Multidisciplinary Optical Imaging Team awarded £11.5M
June 2013: Congratulations to CIR investigators awarded £11.5M in “Multiplexed ‘Touch and Tell’ Optical Molecular Sensing and Imaging”
Congratulations to CIR investigators; Professor Mark Bradley, Dr Kev Dhaliwal, Professor Chris Haslett and Professor Tim Walsh who as part of a multidisciplinary team with Heriot-Watt University and the University of Bath, have been awarded £11.5M for an Interdisciplinary Research Collaboration (IRC) in healthcare technologies entitled “Multiplexed ‘Touch and Tell’ Optical Molecular Sensing and Imaging”.
This was one of the three IRCs awarded in the UK from EPSRC. The IRC will bring together MRC CIR Clinician Scientists with world class physical scientists (physicists, chemists, signal processors, informaticians) and engineers along with regulatory experts and major industrial partners to design, make and test a ‘point-of-care’ optical technology that has the potential to revolutionise pulmonary medicine and the care of acutely sick patients.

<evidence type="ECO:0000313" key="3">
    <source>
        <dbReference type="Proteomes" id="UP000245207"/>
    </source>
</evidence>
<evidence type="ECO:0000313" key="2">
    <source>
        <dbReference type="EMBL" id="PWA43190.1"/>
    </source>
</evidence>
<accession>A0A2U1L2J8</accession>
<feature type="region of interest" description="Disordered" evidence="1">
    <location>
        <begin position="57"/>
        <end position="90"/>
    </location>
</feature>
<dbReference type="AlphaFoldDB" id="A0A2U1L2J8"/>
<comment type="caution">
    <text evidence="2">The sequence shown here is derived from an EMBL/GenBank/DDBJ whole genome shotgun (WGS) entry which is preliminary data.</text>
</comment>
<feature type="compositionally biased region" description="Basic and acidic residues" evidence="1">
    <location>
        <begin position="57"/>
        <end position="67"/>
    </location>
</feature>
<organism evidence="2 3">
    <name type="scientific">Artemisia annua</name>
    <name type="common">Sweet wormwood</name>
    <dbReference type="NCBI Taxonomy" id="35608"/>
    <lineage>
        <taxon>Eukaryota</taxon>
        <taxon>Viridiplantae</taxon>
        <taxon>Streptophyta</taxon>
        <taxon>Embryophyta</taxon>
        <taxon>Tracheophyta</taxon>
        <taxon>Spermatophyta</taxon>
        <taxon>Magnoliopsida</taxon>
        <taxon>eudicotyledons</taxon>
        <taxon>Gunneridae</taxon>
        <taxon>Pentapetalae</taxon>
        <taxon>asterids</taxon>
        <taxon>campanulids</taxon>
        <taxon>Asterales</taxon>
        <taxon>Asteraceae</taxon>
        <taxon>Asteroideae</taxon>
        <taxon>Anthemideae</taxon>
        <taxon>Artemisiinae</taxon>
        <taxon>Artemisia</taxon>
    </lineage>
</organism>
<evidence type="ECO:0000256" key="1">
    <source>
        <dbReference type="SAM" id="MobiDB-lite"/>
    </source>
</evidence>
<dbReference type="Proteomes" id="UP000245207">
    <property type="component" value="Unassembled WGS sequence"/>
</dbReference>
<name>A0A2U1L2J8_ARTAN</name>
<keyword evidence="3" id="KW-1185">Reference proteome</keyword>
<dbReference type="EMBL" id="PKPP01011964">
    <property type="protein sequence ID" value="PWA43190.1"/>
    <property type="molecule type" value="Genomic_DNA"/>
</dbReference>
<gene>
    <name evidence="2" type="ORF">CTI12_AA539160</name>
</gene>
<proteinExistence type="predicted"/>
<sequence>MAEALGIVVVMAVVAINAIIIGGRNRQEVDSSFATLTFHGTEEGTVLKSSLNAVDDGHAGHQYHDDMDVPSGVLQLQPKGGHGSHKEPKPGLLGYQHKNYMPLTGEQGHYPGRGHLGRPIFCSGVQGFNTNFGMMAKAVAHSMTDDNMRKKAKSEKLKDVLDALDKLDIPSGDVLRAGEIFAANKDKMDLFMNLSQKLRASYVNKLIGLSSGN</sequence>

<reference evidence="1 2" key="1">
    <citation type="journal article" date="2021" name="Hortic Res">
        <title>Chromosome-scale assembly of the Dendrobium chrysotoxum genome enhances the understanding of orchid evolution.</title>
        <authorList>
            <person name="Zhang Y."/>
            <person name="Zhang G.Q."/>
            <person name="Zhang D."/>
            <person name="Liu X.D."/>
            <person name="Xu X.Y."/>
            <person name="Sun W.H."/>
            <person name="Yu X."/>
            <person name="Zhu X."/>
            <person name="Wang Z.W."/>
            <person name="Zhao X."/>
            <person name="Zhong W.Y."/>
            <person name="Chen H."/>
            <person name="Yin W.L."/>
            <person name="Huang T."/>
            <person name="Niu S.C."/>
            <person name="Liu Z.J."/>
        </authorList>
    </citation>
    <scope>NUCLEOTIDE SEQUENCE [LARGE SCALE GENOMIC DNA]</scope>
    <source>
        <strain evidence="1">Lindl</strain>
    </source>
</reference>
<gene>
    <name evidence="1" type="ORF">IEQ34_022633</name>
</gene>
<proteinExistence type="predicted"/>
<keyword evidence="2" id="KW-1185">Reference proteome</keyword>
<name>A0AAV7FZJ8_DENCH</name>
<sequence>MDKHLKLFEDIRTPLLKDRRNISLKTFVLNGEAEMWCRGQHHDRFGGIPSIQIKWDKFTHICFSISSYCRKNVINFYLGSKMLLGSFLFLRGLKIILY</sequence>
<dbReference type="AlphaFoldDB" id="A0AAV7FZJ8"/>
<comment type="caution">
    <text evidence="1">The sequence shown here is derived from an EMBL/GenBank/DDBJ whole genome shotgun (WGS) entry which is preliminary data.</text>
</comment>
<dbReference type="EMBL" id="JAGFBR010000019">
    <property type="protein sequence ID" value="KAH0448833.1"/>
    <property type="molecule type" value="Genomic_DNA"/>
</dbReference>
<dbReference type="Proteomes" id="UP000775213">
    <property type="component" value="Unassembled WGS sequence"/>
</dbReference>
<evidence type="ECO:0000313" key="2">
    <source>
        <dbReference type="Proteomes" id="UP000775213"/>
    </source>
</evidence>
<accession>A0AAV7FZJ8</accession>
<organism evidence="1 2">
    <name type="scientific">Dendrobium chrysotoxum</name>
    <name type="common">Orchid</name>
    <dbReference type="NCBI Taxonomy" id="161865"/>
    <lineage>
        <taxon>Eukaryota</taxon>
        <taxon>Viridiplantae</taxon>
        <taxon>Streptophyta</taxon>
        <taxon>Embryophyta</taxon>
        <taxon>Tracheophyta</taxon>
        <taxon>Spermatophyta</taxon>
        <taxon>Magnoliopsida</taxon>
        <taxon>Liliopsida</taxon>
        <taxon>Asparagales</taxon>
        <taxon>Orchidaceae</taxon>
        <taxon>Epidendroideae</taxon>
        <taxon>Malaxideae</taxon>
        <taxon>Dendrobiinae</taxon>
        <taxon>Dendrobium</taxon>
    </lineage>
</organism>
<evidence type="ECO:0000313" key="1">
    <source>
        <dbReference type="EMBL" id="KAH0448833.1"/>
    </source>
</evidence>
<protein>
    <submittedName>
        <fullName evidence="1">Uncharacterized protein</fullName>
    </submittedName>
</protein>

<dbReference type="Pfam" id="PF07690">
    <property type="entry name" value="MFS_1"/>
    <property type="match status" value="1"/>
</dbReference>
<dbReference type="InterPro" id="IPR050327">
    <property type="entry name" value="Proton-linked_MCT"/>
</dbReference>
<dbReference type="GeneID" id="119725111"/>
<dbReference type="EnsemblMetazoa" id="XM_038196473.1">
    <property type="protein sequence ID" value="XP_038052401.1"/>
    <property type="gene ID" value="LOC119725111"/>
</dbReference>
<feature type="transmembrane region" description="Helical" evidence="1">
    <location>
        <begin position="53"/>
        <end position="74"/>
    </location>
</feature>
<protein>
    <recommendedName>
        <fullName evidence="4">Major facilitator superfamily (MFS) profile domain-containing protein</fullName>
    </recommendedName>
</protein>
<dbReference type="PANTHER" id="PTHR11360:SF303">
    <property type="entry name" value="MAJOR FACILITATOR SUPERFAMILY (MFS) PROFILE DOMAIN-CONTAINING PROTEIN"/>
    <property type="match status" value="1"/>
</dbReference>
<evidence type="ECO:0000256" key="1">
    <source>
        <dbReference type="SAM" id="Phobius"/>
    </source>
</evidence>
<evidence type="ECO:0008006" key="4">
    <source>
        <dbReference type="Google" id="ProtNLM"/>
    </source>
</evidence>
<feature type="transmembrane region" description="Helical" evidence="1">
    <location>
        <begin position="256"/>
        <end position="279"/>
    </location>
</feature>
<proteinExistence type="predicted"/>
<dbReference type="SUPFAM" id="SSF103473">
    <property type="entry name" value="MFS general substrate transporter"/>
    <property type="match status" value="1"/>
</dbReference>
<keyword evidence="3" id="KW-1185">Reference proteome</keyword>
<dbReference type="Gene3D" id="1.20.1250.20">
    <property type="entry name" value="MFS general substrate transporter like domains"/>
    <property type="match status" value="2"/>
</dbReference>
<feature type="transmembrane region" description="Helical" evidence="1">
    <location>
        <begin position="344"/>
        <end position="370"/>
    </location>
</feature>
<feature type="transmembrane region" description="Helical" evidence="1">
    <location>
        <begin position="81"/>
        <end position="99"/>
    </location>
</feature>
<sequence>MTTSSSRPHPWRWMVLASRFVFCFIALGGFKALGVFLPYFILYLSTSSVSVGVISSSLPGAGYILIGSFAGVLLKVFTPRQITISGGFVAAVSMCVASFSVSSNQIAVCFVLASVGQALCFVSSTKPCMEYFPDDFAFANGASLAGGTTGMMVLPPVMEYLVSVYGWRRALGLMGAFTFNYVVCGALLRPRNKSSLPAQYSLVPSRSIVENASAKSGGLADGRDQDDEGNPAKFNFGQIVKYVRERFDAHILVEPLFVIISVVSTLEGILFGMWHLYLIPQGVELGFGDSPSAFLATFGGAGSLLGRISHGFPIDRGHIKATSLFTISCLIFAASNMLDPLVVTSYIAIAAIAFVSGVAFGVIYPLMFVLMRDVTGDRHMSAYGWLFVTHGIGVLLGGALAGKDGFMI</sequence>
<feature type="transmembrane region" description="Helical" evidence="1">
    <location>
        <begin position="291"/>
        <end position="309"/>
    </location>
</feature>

Over the next five years the team will use advanced fibre optic technology, new chemistries, microelectronics and computer intelligence to develop a microscopic probe that can be passed into patients’ blood vessels and lungs that aims to change the way disease is diagnosed, assessed and monitored by providing real-time multiplexedin situmolecular pathology.
Along with measuring things such as oxygen, lactate and glucose in the patient’s blood and lungs, the device will detect bacteria, viruses, inflammation and other harmful processes that could damage the lung.
Whilst initially applicable to lung diseases in adult, paediatric and neonatal intensive care, the technology will also be applicable to a multitude of other pulmonary, gastrointestinal, renal and reproductive conditions.
The translational programme will begin in October 2013 with the IRC Optical ‘Hub’ comprised of senior scientists from engineering, chemistry, physics, informatics and biology co-located in the Centre for Inflammation Research to work alongside clinician scientists.